Bulgaria to Hold Presidential and General Elections in NovemberReading Time: 2 minutes
Bulgaria will hold both presidential and snap general elections in November amidst political polarization and uncertainty that are stalling badly needed recovery aid from the European Union.
On Thursday, the country’s parliament voted 152-0 with 25 abstentions to schedule the presidential vote on November 14. President Rumen Radev is expected later this month to announce a date for the general election. The latter will be the third one since the previous two, on April, 4 and July, 11 failed to produce a parliament with a clear majority.
But pollsters are skeptical of the prospect of a less fractured parliament. The country is currently being run on an everyday basis by a caretaker cabinet with limited powers, appointed by Radev. The lack of an elected government has prevented it from sending to Brussels its pandemic recovery plan that is supposed to unlock EU funding of EUR 6.4 billion in grants and access to EUR 4.5 billion in loans.
The Socialist Party, which under the constitution had the last chance to form a cabinet within the current parliament, gave up on Wednesday, after all other groups it talked to refused to cooperate. However, Socialist leader Kornelia Ninova had earlier promised she was in no hurry to formally return to Radev the government formation mandate in order to give lawmakers a chance to approve an update of this year’s state budget meant to meet extra spending on COVID-19, business and social support and a possible refugee influx from Afghanistan.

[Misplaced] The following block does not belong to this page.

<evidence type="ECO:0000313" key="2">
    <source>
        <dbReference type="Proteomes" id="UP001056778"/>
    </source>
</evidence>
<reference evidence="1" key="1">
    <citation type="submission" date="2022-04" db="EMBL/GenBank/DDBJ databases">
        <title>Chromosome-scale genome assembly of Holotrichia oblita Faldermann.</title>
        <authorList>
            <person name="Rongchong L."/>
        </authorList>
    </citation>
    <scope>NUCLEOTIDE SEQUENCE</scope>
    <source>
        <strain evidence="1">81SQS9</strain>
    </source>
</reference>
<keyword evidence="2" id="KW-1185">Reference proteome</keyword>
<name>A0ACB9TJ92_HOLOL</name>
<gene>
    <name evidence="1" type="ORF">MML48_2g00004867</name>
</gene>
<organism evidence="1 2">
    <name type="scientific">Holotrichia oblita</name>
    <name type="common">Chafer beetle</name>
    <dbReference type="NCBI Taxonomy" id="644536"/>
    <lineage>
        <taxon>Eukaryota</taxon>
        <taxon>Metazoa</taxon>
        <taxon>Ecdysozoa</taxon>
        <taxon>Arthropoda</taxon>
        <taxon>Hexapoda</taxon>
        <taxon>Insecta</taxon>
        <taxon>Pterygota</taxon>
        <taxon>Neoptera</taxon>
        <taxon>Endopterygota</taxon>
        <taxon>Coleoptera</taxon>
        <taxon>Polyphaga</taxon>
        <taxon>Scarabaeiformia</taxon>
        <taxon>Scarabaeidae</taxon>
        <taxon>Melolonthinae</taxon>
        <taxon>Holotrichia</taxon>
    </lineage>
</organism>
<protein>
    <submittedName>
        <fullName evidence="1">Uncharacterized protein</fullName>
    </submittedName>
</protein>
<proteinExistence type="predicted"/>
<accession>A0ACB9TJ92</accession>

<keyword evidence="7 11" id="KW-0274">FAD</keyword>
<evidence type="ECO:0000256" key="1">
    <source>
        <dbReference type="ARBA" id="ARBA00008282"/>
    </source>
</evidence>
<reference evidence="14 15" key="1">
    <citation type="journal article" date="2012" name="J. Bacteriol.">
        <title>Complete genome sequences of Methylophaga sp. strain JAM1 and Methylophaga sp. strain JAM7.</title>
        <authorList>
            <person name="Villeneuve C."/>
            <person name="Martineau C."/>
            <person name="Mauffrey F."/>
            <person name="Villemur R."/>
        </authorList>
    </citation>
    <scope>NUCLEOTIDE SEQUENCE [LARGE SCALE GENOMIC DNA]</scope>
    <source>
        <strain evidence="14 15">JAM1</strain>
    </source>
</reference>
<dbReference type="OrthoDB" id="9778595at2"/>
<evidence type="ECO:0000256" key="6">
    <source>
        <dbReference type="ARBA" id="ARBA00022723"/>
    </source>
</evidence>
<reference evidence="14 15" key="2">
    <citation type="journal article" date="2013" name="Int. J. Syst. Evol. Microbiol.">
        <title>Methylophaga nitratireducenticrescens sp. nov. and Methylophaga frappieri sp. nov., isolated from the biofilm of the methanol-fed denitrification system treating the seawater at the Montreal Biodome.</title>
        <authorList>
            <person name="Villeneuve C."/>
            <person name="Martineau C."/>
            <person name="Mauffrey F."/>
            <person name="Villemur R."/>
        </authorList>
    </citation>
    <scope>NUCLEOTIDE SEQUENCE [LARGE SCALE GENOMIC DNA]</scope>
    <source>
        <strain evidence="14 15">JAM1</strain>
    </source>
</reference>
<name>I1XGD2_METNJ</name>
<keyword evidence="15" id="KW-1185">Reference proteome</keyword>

President Radev is bound by the constitution to immediately dissolve parliament and schedule a general election within the next two months, once he is returned the mandate. Two parties failed to forge a governing coalition before the Socialists, who have 36 of a total of 240 seats in the unicameral parliament.
The largest group of the anti-establishment, There Is Such a People, which has 65 lawmakers, stumbled over disagreements with possible partners over the lineup of its proposed cabinet. The second-largest group of the formerly ruling center-right GERB, which has 63 seats, decided to forgo its turn because none of the other five parties in the chamber would even engage with it.
The Constitution allows Radev to entrust a party of his choice with the third, last-ditch effort, and he chose the Socialists who nominated him for president in 2016. No other parties have announced their own candidates for the presidential vote yet, except There Is Such a People, whose leader, TV entertainer Slavi Trifonov, said they would support Radev.
It was not immediately clear what date Radev would choose for the general election. If parliament is dissolved before 15 September, it may well be held together with the presidential vote. Radev has earlier told reporters he would prefer to have the two separately.
Veselin Jelev, Sofia